Agreeing to disagree: Agenda content and senate partisanship, 1981-2004

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32 Scopus citations


This article presents evidence that the recent increase in partisanship in Senate roll-call voting is partly due to changes in the content of the Senate agenda. The analysis draws on an original dataset classifying Senate roll-call votes from 1981 to 2004 according to substantive issue content. Over the past two decades, the types of issues that were most divisive along partisan lines in earlier periods became progressively more prominent on the Senate roll-call agenda. Even when one controls for the effects of other electoral and institutional factors, one finds that the shifting agenda notably contributed to the rise in Senate partisanship.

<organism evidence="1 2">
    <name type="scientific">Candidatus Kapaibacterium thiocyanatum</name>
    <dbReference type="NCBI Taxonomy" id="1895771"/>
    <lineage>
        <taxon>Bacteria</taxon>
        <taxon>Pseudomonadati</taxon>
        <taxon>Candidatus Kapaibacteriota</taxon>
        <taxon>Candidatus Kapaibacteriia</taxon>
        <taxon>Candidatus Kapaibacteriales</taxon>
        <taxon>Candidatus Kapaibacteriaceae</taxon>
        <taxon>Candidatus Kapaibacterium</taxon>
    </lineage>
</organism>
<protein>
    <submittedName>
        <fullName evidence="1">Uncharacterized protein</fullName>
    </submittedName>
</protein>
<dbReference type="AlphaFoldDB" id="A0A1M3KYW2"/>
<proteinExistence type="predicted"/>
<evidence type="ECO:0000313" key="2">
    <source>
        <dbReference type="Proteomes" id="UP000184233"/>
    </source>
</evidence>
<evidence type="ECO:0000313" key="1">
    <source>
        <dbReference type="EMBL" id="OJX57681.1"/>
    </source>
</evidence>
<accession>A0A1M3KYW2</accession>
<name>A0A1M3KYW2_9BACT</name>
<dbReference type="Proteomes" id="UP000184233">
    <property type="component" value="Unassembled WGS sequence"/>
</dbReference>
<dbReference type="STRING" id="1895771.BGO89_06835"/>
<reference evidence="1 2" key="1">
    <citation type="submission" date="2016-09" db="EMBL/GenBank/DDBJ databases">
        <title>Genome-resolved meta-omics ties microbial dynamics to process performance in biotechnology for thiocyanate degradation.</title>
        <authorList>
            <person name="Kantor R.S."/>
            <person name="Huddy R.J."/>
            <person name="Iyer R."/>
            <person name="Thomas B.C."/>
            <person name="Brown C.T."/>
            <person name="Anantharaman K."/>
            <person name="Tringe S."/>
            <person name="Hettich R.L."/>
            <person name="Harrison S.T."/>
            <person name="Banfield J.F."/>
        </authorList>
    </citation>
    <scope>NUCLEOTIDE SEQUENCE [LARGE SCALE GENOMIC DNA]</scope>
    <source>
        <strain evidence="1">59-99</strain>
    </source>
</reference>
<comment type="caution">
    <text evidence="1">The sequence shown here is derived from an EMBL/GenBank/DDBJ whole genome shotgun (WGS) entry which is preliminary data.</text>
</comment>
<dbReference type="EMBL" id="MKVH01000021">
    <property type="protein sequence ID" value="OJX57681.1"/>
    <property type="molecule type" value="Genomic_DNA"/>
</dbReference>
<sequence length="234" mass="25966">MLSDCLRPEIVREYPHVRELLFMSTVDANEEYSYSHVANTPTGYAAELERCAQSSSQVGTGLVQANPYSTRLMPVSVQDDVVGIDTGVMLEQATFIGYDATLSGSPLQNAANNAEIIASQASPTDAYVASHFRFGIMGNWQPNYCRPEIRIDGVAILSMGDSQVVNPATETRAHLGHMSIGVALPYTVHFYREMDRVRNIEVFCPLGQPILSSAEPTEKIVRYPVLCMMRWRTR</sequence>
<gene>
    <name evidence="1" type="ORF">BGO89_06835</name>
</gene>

Original languageEnglish (US)
Pages (from-to)199-222
Number of pages24
JournalLegislative Studies Quarterly
Issue number2
StatePublished - May 2008
Externally publishedYes

All Science Journal Classification (ASJC) codes

  • Sociology and Political Science


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